As Christmas decorations start appearing everywhere, our thoughts begin to turn to how we will spend our festive holidays – from what to buy and what food to make or bring, to what to wear and which family gatherings to attend. But if you find yourself cursing the holidays, cringing at the forced spending, loathing the obligatory gift-giving or dreading the forced frivolity, here is a revolutionary idea: just opt out.
Christmas is in no danger of extinction. Retail sales and spending will continue to rise, carols will endure and Santa will still be making an appearance at a department store near you. But just because it’s always been done this way doesn’t mean you have to keep doing it.
Those who’ve decided to create their own Christmas traditions say the transformation has made them more sane, more relaxed and less indebted. Imagine the places you could visit and see with the money you would ordinarily spend at this time of year. In fact, travelling at Christmas, whether locally or abroad, has helped many disconnect from consumerism, live conscientiously and redefine their holiday to give them more freedom. Shared experiences and homemade presents replace the store-bought gifts and manufactured memories.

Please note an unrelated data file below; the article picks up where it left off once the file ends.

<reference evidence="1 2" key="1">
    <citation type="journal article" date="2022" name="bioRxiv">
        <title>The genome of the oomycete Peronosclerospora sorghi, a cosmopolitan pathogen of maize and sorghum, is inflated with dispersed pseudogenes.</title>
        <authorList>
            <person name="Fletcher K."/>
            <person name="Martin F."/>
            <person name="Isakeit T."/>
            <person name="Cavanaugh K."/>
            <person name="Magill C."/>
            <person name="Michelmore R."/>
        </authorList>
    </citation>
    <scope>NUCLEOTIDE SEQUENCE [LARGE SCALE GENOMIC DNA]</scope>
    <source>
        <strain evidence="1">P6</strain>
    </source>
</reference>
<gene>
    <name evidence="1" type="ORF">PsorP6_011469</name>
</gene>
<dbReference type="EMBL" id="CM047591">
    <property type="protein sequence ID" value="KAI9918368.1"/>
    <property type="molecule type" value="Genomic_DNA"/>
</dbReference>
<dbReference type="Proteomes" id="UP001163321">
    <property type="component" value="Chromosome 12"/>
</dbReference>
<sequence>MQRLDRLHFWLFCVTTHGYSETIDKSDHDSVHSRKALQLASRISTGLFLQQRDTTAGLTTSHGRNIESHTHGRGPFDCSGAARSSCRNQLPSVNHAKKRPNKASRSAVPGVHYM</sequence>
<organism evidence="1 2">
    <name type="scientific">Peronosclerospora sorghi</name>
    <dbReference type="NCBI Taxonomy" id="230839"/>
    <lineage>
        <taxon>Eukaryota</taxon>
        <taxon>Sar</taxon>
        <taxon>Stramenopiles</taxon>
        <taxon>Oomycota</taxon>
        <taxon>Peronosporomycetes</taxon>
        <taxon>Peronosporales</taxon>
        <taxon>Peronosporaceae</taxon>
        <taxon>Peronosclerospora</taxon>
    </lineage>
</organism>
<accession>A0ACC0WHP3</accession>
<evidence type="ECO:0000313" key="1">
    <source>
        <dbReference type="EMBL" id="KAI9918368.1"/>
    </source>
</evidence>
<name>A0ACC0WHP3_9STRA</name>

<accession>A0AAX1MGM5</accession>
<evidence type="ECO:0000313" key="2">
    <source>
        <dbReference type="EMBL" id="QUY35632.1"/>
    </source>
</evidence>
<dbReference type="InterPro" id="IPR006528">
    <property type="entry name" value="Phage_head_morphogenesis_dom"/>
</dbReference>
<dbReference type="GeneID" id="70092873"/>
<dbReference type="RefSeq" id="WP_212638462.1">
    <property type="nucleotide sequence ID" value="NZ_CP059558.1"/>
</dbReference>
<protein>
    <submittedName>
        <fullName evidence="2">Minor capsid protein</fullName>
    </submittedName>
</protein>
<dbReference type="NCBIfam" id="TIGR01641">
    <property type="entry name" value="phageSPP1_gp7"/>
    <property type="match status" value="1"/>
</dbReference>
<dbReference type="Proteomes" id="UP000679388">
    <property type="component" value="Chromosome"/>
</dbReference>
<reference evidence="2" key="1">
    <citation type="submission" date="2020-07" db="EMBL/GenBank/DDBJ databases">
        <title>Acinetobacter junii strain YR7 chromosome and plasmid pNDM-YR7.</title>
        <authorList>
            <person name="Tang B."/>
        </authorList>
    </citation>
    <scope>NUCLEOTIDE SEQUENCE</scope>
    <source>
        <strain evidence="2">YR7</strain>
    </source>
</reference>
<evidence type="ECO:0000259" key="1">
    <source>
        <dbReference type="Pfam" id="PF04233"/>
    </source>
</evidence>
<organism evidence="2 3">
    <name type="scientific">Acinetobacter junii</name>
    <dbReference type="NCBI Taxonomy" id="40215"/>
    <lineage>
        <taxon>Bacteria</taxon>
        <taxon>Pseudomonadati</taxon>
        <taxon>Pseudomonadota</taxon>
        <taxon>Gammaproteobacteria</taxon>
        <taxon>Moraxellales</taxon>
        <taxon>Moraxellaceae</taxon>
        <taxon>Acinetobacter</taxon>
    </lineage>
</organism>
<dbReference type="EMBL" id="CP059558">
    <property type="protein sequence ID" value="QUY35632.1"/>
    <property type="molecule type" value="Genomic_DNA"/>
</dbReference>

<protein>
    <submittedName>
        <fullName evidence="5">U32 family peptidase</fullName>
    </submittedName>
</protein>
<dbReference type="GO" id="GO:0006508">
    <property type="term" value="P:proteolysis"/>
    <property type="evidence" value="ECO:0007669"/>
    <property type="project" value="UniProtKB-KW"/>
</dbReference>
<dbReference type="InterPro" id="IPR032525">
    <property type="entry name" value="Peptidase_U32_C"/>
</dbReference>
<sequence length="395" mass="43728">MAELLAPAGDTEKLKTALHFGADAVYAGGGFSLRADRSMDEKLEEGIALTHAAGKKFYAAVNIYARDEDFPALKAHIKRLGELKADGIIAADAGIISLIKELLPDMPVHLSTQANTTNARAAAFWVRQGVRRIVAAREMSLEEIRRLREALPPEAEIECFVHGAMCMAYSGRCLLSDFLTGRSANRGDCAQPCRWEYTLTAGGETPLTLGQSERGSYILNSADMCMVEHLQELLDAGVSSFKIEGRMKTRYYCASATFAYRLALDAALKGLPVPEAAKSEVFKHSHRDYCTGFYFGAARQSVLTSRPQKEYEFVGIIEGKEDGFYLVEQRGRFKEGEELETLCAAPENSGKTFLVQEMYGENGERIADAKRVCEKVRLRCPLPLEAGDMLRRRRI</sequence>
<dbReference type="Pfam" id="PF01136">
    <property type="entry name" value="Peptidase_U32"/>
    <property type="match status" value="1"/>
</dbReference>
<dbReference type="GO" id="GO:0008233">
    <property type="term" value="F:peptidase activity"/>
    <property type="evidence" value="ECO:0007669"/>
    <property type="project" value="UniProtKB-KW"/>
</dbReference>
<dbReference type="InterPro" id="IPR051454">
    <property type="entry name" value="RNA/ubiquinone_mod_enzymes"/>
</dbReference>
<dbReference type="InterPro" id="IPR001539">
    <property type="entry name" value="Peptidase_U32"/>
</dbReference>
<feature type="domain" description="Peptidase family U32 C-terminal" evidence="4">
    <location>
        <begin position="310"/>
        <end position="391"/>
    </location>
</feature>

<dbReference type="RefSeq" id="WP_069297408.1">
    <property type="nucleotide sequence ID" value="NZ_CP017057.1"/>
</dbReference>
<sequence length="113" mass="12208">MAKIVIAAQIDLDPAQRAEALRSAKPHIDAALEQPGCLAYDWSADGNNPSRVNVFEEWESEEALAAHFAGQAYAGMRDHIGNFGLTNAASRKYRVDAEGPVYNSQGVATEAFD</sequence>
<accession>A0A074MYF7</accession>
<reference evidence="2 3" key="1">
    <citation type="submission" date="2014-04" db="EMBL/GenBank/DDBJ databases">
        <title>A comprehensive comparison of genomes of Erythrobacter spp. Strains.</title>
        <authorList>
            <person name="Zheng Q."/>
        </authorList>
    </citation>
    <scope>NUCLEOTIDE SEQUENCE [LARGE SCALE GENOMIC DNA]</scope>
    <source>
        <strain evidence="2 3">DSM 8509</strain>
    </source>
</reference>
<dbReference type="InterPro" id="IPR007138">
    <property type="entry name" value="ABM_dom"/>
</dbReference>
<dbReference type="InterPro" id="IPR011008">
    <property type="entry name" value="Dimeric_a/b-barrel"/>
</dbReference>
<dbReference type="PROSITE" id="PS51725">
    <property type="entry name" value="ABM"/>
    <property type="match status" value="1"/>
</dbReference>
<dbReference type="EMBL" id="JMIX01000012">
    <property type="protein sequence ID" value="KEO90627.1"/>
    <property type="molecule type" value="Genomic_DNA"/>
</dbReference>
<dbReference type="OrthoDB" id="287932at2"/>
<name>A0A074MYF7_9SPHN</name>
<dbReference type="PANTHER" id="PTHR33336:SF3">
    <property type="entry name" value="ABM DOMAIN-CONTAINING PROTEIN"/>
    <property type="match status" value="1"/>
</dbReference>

That’s what Irene Levine decided to do. In an online article, the New York psychiatry professor announced she was skipping Christmas to save money and the environment, after buying 60 holiday gifts. “I was losing the joy of shopping and gifting,” she wrote. For her, the change was “liberating” and resulted in a much happier holiday. “It’s less anxiety-producing because it feels like there’s more room for pleasure and less need for perfunctory gifts.”
Opting out only works if everybody buys into the idea, though, and that’s where it can get tricky. Make sure you give everyone ample notice of your plans – and don’t be afraid.
However, if the thought of checking out altogether is too much to bear and you find your merry sentiment kicks in, you could always just downscale your celebrations.
5 Ways to Undeck the Hals
• Treat yourself to a concert or show instead of exchanging gifts.
• Email holiday well-wishes and photos instead of posting cards.
• Hold on to a few extra kids’ birthday gifts to use at Christmas.
• Dine out with friends or organise a potluck at home or outdoors.
• Pick a destination holiday and gift it to yourself and your partner.